DAN and Stephanie Roach loved visiting a stretch of beach at Saundersfoot in Pembrokeshire, Wales, so much that they bought it, says the Daily Express.

The couple spent every summer on the privately owned beach with their children so when it came up for sale for £250,000 they snapped it up.

Stephanie said: “The beach is gorgeous and we wanted to preserve it. It is such a fantastic spot and our biggest fear was that somebody might buy it and do something against the ethos of it.”



The Guardian tells us that a £4.5m lottery grant has been received to turn the house in Sudbury, Suffolk, where the famed artist Thomas Gainsborough was born and learned his trade into a national centre for the display and study of his work.

“The announcement is such a boost for the arts nationally, for a market town, a county and for helping to open the doors to this wonderful place for everyone,” said Mark Bills, director of the museum.



A world record for book illustrations has been set by the £430,000 sale at auction of the original map of Winnie the Pooh's Hundred Acre Wood.

According to The Independent, Sotheby's auction house in London described the 1926 sketch, by English artist and book illustrator EH Shepard, as “possibly the most famous map in children’s literature”.

It sets out the world of Winnie the Pooh and captures the personalities of AA Milne’s characters.

Hundred Acre Wood was inspired by Ashdown Forest in East Sussex - in 1925, AA Milne bought Cotchford Farm on the edge of the forest and he soon started publishing stories about Winnie the Pooh.



The Museum of London has acquired a unique panoramic view of a lost London landscape including the medieval sprawl of the old Palace of Westminster, captured before the great fire of 1834 destroyed the parliament buildings.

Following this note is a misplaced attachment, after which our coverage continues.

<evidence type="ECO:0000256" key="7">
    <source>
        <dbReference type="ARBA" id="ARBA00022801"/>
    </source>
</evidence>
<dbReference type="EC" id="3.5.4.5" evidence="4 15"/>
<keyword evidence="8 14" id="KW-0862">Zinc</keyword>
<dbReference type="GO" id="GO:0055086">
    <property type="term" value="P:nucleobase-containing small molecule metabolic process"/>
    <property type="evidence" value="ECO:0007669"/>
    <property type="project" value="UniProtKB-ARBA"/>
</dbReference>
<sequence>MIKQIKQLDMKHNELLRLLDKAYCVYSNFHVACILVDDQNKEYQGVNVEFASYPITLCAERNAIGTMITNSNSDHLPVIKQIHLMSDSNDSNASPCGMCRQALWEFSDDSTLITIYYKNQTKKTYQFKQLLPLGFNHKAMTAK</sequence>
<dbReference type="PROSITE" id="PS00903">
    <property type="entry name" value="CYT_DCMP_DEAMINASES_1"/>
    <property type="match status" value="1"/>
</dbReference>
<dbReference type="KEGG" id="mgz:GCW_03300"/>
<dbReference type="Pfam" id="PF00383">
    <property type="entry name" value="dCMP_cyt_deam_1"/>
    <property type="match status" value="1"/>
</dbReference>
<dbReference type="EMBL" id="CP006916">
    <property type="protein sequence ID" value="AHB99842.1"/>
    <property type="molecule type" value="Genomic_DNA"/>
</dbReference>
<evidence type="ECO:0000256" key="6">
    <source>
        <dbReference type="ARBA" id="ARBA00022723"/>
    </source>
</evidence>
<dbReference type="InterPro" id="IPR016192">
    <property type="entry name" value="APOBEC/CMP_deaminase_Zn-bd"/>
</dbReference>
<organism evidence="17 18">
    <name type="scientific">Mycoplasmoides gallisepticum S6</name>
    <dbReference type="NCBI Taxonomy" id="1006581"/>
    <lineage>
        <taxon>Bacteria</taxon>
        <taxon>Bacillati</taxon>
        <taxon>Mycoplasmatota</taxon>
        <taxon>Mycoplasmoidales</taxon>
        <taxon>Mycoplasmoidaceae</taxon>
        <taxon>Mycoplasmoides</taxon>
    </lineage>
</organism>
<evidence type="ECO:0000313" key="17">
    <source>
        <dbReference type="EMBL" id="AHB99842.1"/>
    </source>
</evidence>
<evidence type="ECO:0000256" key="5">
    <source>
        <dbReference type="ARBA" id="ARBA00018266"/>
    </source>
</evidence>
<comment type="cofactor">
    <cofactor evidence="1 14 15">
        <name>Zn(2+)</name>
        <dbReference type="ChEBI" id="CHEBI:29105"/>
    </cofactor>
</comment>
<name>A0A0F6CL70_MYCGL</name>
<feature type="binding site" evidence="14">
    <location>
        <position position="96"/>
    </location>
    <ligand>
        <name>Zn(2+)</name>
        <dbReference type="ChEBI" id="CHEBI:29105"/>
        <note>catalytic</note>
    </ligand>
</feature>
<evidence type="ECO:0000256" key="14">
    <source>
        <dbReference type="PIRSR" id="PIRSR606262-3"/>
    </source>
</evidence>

The 1815 work is a watercolour nearly seven metres long by the French artist Pierre Prevost, says The Guardian.

The museum’s director, Sharon Ament, said. “Not only does it highlight London as an important centre of international artistic exchange, it also reveals a fascinating moment in time.”



It has been described as the ultimate sandcastle....a sculpture made from 29 tonnes of sand in front of Dover Castle in Kent.

The Daily Express says the sculpture has been built with all the required defensive measures which include crenellated outer walls with towers and battlements, and an inner bailey protecting the great tower.

Roy Porter, English Heritage Senior Properties Curator and creator of the castle, said: “By studying hundreds of years of trial and error by the real castle builders our ultimate sandcastle contains everything you’d like to see, with each element showing off castle-building ‘perfection’ from a different era.

The model took five days to make and it has been created to celebrate the start of a weekend dedicated to sandcastle building across all English Heritage castles in England.



This may make uncomfortable reading for some people but The Independent reports on a poll of 2,000 Brits about the nation's worst bad habits.

They include comfort eating, swearing, stressing, spending too much time on social media, nail biting and not doing any exercise.

Dr Meg Arroll, a psychologist on behalf of wellness brand Healthspan, which commissioned the research, said: “Changing existing habits, particularly eating habits, is complex as we develop these behaviours over a lifetime

“Food can easily be associated with comfort as high fat and sugar treats trigger our brain’s reward centre and comfort foods such as chocolate boost feel-good neurotransmitters, offering an antidepressant effect.”

Reference list:

The Express (www.express.co.uk)

The Guardian (www.guardian.co.uk)

The Independent (www.independent.co.uk)